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Should you buy a Samsung Galaxy S10 in 2022?

Samsung Galaxy S10 app launcher
(Image credit: Android Central)

Should you buy a Samsung Galaxy S10 in 2022?

Best answer: No, you shouldn't buy the Galaxy S10 in 2021. While it's still a decent smartphone, it's outdated and still costs quite a lot. For the same price, you can get newer and much better smartphones like the Galaxy S21 FE and the Galaxy S22.

Samsung Galaxy S10 in 2021: Pricing and availability

Since it's more than two years old at this point, Samsung Galaxy S10 isn't exactly widely available. That said, you can buy refurbished models from Samsung's own online store for around $120. You can also find refurbished devices available on Amazon at much lower prices. 

If you're willing to go the refurbished route, Samsung Galaxy S10 is still a decent flagship smartphone. However, you will have to contend with sporadic software updates, as Samsung's 2019 flagship is no longer the focus of the company's update efforts. In fact, the entire Galaxy S10 lineup is will only receive four updates per year, as the phone is in its final year of being supported.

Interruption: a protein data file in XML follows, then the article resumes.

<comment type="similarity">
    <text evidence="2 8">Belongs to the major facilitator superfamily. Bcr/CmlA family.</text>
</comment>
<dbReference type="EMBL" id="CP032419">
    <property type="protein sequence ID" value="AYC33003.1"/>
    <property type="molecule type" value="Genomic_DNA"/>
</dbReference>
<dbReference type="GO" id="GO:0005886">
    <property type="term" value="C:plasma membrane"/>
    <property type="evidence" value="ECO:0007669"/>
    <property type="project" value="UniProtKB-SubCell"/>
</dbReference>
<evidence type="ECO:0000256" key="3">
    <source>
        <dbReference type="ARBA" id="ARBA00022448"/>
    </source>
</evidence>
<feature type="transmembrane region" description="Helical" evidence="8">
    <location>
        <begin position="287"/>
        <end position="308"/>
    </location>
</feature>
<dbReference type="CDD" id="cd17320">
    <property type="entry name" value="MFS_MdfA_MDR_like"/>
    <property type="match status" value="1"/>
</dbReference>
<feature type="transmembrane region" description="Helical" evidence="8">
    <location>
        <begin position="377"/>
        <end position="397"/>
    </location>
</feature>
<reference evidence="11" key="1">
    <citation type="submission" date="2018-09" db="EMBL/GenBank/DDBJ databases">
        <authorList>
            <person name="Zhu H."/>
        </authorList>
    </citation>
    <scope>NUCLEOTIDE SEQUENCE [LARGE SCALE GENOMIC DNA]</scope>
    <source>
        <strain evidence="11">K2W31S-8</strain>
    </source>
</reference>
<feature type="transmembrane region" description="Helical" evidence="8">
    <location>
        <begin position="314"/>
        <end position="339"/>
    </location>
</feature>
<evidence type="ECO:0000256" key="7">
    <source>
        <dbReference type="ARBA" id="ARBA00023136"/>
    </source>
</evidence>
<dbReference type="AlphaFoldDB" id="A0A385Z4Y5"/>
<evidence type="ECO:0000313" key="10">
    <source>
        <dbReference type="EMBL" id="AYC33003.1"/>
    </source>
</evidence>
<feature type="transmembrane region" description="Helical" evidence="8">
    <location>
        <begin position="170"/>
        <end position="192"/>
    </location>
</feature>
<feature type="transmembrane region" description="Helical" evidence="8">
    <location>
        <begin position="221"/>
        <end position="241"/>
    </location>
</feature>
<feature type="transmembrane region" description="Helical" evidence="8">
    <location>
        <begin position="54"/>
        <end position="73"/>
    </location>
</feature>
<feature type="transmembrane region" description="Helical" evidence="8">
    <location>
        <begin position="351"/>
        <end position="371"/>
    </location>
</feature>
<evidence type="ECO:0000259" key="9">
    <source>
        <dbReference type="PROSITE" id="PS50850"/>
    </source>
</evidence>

Is the hardware of Galaxy S10 still powerful enough in 2021? What about its cameras?

Samsung Galaxy S10 Lite and Note 10 Lite held in hands

(Image credit: Android Central)

Samsung Galaxy S10 is powered by a Qualcomm Snapdragon 855 SoC, with 8GB of RAM and 128/512GB of internal storage. Thanks to this hardware combo, the smartphone is more than capable of handling everything from multitasking to graphic-intensive games with little to no effort. The 3,400mAh battery should also hold up well for everyday use, and there's fast-charging support (for both wired and wireless modes) too.

Other key hardware elements, such as the 6.1-inch curved AMOLED display and the all-glass construction, lend the phone a premium look and feel, even if they're not the latest and greatest. Then there are features like IP68 water/dust resistance and a microSD card slot for expandable storage. The S10 even has something that the newer S20FE and S21 don't - a 3.5 mm headphone port - so you can hook up some of the best wired headphones to it and enjoy your music.